• With the demise of many private research laboratories, our nation’s universities are the primary sources of U.S. research, discovery, and innovation.
  • Contribute to the innovation economy.
    • Between 2012 and 2013, research at public research universities resulted in more than 13,340 patent applications, 3,281 patents awarded, and 693 start-ups.
  • Provide quality educational opportunities and programs at a highly efficient cost.
    • An education from a public research university typically pays for itself within five to seven years of post-graduate employment.
  • Work to maintain and improve access and affordability.
    • Of first-year students entering public research universities in 2012- 2013, 83% of students received financial aid and 31% received Pell Grants.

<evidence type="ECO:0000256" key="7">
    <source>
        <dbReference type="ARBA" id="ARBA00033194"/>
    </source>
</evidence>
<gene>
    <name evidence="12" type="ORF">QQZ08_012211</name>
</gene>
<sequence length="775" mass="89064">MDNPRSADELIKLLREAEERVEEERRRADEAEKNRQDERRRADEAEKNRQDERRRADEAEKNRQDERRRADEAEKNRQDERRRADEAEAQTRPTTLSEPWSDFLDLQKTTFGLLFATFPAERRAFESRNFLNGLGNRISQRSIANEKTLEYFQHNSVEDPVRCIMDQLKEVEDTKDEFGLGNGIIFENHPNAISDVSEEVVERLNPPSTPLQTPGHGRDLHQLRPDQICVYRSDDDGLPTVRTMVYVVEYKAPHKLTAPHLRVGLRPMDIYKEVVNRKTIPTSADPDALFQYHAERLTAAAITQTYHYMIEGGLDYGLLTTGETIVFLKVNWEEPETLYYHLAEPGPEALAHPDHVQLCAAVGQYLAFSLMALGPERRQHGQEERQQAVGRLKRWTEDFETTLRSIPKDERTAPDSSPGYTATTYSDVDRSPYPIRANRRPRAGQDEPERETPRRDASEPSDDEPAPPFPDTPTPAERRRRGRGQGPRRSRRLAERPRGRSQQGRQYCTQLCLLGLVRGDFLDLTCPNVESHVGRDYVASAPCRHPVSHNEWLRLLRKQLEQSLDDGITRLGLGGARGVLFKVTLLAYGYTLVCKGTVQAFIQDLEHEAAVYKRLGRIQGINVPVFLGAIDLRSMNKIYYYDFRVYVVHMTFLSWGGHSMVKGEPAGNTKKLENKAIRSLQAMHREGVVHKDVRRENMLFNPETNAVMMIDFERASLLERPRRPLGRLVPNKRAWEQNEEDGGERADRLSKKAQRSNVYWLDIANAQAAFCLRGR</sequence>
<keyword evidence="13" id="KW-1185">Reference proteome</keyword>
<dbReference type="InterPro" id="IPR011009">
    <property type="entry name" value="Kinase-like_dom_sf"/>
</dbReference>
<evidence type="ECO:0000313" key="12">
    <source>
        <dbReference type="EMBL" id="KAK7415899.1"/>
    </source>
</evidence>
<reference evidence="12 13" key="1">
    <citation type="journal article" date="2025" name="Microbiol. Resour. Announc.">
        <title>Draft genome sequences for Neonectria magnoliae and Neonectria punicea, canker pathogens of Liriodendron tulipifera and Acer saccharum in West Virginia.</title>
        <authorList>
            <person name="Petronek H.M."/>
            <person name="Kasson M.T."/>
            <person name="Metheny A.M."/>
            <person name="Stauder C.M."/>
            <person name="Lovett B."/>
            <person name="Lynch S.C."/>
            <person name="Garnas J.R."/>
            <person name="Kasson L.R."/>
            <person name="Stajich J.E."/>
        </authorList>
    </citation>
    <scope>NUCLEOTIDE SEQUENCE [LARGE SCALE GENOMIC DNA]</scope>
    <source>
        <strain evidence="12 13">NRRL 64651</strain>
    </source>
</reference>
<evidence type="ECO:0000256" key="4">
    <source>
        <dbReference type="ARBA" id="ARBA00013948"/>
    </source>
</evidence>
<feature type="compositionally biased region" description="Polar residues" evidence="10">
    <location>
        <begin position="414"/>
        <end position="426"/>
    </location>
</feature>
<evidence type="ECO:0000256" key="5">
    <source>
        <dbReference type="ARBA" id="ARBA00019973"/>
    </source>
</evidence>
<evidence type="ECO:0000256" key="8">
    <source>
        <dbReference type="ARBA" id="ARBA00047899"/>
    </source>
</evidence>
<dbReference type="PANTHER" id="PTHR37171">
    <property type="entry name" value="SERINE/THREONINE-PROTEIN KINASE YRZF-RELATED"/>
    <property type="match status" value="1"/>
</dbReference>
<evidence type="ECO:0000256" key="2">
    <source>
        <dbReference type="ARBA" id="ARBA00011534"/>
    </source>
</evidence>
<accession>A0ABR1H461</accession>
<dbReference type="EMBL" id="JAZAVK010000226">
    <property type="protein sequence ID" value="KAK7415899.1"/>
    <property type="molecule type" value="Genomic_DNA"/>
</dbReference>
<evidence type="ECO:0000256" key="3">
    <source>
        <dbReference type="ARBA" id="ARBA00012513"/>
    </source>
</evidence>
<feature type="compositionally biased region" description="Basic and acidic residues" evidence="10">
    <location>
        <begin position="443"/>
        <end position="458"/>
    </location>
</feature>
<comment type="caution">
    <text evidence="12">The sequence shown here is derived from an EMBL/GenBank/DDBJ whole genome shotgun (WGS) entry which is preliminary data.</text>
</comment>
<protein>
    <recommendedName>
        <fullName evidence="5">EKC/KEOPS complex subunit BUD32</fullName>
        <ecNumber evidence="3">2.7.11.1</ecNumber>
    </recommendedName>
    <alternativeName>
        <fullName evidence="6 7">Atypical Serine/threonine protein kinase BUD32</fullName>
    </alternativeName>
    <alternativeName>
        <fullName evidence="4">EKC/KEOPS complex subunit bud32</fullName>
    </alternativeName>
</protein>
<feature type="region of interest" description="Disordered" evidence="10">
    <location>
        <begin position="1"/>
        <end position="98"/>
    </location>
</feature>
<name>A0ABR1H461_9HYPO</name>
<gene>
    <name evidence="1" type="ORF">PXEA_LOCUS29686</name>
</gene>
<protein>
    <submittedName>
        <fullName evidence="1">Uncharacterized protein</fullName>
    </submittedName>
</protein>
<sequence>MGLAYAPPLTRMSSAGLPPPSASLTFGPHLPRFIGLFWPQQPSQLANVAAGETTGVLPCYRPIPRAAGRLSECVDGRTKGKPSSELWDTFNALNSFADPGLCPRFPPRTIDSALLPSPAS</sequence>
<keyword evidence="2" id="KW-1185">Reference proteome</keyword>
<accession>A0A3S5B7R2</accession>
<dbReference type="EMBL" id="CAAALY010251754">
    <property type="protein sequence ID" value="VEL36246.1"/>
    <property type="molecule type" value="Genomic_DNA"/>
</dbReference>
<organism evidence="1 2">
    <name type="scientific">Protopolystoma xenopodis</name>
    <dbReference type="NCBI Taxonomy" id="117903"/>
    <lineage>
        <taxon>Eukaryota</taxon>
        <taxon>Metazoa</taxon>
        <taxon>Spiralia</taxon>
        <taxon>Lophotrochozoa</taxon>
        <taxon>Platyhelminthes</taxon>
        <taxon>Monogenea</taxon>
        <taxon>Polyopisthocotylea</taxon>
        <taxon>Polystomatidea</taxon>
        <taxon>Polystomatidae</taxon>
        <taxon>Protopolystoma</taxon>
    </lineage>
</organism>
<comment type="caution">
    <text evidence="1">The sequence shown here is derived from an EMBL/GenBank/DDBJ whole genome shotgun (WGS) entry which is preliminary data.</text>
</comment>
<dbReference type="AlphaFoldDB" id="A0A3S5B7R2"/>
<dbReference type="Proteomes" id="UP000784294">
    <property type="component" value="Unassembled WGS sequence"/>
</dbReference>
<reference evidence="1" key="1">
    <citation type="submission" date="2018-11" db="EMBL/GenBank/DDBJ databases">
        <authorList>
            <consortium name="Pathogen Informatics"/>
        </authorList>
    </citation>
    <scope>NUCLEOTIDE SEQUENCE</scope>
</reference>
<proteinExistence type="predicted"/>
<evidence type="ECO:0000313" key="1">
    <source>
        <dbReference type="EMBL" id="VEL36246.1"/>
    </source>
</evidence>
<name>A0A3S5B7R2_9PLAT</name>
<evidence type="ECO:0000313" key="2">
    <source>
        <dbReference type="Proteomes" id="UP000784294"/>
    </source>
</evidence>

• Value responsible spending.
    • Tuition increases are driven mostly by cuts in state appropriations. In response, universities are cutting administrative costs and developing new funding models to reduce the burden on students.

Subsequent publications will examine the challenges facing higher education funding at the state level; current and changing financial models of public research universities; and the myriad impacts of the research conducted at these institutions.

Named for President Abraham Lincoln, who in 1862 signed The Morrill Act, establishing a network of public universities, The Lincoln Project focuses on strengthening the functions that these institutions play in the areas of access, research, regional and national economic vitality, and individual economic liberty and social mobility.

The Lincoln Project will offer substantive policy recommendations for sustaining these institutions and advancing their growth for the benefit of the states they serve and the nation as a whole